To install the motherboard into your case there are a few things to take into consideration. If this is an upgrade of a current system you are in need of the proper screws and standoffs. Many times the ones already attached to your current motherboard and case will work just fine. Be careful when taking these standoffs off of your old motherboard. Take a pair of needle nose pliers and squeeze the top of the standoff and press down slightly. The standoff can then be pressed out the bottom side of the old motherboard. You will also have metal standoffs that attach the motherboard to the case with a screw. These standoffs do not have to be removed from the case at this time. Take your new motherboard and hold it over the mounting slots in your case to check for alignment. If the motherboard lines up with your old spacers and standoffs in place you are all set. Otherwise you will need to make some adjustments. You should use a metal spacer in at least two locations. Most cases are manufacturer with the intent of installing 2 or 3 metal spacers. Other locations use the nylon standoffs. Make sure to use standoffs in all locations that have corresponding locations on the motherboard and the case. DO NOT use standoffs in locations that do not have slots in the case for attachment.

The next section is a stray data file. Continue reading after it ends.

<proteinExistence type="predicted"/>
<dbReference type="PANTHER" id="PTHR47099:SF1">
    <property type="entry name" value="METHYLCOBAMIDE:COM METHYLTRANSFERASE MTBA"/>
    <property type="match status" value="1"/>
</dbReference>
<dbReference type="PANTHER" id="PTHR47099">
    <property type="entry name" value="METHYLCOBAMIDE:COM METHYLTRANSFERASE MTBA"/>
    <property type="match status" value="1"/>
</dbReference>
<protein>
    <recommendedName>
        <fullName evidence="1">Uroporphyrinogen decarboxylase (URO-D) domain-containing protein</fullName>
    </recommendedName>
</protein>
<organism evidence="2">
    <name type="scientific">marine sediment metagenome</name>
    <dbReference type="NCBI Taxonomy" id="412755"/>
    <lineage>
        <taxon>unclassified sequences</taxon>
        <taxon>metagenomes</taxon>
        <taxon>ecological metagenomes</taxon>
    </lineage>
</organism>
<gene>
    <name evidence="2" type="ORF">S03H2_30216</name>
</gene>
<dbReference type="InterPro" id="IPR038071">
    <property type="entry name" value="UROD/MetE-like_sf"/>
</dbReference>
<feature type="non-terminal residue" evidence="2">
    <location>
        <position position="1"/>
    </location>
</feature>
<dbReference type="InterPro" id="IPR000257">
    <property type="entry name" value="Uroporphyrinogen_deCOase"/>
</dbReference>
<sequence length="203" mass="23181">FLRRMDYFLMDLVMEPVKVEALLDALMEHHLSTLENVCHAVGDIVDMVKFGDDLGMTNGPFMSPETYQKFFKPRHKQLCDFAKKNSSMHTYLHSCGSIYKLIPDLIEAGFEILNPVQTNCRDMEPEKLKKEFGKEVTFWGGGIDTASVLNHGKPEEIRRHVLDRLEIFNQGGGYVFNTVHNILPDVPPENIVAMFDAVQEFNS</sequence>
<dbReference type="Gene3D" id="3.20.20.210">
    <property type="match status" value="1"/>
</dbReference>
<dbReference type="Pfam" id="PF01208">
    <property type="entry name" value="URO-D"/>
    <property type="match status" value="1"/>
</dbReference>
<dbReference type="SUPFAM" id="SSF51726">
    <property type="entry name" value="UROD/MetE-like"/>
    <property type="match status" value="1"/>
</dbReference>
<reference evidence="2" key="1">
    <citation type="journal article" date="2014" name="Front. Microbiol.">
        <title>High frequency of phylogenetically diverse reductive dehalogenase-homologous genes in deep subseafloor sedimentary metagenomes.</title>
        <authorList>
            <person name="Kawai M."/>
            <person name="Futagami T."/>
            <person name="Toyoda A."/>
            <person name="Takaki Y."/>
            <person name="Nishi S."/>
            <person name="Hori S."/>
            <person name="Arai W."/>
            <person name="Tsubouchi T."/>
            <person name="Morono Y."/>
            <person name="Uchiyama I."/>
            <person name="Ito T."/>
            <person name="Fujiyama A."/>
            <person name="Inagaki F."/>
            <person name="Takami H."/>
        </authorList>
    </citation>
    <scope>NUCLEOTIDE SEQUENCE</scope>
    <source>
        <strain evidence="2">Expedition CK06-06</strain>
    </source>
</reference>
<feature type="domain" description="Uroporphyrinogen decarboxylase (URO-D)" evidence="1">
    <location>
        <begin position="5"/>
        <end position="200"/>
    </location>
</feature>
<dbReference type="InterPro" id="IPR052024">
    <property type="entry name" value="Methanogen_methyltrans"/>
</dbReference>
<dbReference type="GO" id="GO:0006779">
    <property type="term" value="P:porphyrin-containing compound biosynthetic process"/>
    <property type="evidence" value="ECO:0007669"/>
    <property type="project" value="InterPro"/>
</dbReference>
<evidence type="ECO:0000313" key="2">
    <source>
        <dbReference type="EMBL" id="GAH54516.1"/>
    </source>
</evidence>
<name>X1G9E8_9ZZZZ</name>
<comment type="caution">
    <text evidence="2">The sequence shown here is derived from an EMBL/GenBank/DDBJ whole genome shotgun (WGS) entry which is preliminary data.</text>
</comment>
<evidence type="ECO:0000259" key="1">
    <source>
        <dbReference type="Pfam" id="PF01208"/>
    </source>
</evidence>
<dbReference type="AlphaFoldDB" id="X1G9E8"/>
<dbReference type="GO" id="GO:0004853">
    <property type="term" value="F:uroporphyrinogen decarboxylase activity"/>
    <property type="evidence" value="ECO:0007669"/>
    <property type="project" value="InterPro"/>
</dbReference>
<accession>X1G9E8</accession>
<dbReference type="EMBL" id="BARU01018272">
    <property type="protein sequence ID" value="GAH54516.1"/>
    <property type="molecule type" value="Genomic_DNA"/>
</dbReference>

When installing into a new case you will have all the new screws and standoffs you might need to install your motherboard. Installation is the same as described above so I won’t go into detail here.
When connecting the power supply we run into two different methods. As mentioned earlier there are AT format and ATX format power supplies. Each of these have a different type of connector. The AT format has two six pin connectors and the ATX format has one twenty pin connector. The easiest to install is the ATX format. There is only one direction it can be installed and it will not fit the AT format connections at all.
In the case of the AT format connections, you will need to make sure they are installed properly. On each of the six pin connectors there are two black wires on one side or the other. With each connector oriented in the same direction put the connectors side by side with the black wires next to each other. When oriented correctly the black wires on both connectors will be next to each other. Installation onto the motherboard can then be made in the proper pin orientation.
The next item that should be installed is the memory. This will be covered in our next installment along with the com ports, printer port and drive ribbon cables.